GSM telecom operators like Bharti Airtel, Vodafone and Idea Cellular, through their industry body the COAI, has urged the Indian government to scrap the proposal for mandatory testing of telecom equipment which is used in India after certification from third party global bodies.
The body said that telecom products have already been meeting legal and regulatory requirements in over 180 markets, including India.
The Cellular Operators Association of India (COAI), in a letter to the telecom department’s nodal body, TEC, said that the proposed process would create potential supply chain disruptions, thereby increasing the cost of services and hurting consumers. The lobbying body pointed out that the government could continue the existing practice of assessing reports issued by internationally reputed testing bodies, instead of adding another layer of testing.
Recently, the Assocham also urged the telecom department to drop the proposal of mandatory testing of telecom equipment, adding such a proposal will introduce one more layer of regulation to the highly indebted telecom industry, which battling several challenges.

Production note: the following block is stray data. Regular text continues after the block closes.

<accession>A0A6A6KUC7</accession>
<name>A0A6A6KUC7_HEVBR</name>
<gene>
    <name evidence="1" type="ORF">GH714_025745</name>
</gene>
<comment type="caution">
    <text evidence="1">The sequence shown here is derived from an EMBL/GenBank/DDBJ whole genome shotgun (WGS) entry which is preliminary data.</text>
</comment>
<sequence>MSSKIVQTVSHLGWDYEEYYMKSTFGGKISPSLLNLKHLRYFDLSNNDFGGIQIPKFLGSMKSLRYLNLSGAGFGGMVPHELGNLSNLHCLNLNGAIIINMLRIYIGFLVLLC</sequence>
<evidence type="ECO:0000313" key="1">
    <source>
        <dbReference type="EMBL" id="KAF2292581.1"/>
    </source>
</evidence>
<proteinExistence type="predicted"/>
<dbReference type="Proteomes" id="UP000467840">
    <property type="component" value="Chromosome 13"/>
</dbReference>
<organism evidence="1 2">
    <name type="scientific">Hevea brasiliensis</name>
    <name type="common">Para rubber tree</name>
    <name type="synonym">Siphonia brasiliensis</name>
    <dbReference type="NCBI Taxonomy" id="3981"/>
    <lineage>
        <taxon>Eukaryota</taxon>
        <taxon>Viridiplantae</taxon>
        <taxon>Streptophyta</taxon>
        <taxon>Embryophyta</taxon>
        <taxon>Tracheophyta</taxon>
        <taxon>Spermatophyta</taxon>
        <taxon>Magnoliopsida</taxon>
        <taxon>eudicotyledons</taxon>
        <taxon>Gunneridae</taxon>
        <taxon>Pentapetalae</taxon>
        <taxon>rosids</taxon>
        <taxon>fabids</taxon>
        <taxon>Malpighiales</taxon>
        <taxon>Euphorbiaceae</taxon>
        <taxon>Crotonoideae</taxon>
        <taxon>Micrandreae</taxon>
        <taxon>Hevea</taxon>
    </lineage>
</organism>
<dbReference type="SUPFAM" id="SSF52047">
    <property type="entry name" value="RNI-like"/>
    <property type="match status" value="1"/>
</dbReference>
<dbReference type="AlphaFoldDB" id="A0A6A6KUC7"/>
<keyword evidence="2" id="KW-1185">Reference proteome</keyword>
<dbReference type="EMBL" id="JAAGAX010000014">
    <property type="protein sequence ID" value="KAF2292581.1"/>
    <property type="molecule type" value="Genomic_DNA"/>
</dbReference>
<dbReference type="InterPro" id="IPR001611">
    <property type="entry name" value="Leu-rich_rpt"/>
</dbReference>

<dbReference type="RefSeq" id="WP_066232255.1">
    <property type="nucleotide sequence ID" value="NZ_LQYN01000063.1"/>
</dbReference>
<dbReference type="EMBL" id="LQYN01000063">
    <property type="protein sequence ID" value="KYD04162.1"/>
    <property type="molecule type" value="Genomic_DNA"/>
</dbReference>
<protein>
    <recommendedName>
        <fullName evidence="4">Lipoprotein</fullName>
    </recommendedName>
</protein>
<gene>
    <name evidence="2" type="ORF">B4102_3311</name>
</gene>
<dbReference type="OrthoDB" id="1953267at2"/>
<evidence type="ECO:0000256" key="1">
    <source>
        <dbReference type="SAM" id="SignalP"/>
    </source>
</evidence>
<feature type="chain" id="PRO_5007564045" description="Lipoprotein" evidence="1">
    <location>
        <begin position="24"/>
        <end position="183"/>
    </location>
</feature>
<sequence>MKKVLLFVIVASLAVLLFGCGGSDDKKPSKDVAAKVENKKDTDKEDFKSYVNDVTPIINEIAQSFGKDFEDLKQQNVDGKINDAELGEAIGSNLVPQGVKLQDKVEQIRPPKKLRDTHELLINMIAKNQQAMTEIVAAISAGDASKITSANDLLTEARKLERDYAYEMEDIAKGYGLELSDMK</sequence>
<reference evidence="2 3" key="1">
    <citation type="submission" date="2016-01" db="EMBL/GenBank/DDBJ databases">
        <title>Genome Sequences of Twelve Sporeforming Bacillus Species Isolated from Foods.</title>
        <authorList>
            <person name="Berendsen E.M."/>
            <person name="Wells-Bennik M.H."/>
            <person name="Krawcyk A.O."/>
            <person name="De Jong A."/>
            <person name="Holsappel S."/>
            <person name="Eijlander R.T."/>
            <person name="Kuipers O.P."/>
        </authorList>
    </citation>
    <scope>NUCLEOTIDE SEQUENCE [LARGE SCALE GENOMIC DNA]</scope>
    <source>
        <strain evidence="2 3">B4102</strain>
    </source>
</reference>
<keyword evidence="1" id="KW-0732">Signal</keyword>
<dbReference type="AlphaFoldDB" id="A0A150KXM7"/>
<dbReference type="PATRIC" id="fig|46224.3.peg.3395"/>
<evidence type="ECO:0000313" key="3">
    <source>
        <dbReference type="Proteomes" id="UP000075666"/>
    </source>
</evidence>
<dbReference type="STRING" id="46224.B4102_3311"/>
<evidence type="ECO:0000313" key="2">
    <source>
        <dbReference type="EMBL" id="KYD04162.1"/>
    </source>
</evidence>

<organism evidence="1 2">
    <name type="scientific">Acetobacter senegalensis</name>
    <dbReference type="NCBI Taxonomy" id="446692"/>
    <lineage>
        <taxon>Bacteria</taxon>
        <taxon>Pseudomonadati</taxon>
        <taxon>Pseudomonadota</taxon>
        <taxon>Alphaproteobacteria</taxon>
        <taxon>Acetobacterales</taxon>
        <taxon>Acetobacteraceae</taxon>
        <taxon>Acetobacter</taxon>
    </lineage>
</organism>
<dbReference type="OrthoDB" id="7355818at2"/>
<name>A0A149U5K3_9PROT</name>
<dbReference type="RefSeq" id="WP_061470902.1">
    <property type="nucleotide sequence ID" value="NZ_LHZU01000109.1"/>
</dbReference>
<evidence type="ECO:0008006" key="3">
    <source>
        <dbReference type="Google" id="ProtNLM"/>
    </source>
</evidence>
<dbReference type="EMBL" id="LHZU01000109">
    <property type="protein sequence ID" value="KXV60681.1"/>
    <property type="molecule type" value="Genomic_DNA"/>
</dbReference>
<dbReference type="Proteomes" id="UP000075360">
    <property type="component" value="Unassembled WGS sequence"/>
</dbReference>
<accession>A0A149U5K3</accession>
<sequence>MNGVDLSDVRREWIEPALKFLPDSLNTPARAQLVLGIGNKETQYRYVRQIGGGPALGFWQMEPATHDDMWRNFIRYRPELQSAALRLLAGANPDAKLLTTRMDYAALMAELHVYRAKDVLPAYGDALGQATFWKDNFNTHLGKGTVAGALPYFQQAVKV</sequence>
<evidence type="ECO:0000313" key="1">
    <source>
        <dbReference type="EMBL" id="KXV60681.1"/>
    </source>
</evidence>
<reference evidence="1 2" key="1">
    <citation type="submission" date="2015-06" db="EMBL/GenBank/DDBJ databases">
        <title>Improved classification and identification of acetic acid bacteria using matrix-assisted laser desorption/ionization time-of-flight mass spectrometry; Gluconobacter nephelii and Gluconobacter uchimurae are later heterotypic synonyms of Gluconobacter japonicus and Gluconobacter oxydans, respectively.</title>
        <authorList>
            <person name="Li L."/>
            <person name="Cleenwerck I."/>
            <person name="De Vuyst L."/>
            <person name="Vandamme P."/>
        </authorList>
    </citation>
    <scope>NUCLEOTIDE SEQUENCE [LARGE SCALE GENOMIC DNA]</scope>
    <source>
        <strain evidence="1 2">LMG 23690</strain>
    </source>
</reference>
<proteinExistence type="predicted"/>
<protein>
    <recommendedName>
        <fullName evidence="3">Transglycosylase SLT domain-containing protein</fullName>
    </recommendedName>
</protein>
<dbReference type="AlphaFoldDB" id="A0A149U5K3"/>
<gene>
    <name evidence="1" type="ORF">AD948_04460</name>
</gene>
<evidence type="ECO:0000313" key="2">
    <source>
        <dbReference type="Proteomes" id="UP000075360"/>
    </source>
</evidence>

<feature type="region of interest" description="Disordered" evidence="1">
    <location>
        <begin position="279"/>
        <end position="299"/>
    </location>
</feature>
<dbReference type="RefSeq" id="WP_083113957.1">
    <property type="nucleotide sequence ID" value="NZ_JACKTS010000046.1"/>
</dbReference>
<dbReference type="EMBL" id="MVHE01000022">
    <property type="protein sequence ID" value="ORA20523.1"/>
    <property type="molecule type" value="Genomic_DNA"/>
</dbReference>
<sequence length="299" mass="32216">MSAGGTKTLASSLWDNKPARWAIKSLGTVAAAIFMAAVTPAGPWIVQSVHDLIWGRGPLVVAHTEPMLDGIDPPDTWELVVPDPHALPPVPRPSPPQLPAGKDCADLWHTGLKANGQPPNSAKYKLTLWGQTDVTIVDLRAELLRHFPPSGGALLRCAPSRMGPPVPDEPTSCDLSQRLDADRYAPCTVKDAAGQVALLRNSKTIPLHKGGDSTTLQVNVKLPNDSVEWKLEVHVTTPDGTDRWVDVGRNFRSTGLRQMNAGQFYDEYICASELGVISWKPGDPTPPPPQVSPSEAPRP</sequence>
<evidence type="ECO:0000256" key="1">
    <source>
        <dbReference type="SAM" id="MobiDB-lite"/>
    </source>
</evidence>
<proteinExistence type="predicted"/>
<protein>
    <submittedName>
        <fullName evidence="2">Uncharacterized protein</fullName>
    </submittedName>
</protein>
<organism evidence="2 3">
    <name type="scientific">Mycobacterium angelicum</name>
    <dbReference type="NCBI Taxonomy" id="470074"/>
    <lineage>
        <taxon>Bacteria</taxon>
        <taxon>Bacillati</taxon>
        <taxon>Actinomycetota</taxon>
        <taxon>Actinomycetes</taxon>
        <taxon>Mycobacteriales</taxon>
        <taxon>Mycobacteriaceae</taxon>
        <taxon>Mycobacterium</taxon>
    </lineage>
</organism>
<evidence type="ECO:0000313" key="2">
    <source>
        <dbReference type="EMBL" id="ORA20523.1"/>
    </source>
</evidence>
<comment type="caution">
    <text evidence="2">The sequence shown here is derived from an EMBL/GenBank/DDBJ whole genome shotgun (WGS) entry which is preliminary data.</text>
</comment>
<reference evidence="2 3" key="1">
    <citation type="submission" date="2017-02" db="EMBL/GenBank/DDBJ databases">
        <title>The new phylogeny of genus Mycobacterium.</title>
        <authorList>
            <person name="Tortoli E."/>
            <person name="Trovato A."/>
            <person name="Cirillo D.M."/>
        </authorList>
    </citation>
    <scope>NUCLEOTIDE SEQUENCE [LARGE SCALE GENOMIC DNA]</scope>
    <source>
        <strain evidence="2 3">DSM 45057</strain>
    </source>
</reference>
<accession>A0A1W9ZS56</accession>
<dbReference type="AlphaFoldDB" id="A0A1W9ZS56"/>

The COAI said that proposal would cripple the entire telecom sector ecosystem, which is already debt-ridden, overburdened with regulatory and policy interventions and multiple government/sectoral compliances.
It added that additional screening rules would also go against the government’s objective of improving ease of doing business.
In a letter, the body also added that the proposed move would restrict market access, ultimately leading to import delays and cripple the debt-ridden sector that is already going through a rough patch owing to financial pressure.
The COAI also argued the technical conditions under the unified licences issued by the government do not require compulsory local testing of equipment inducted into the networks.
Passionately following the Indian #Telecom Industry for over a decade from Business, Consumer and a Technical perspective. My primary focus area is Consumer & Digital Experience.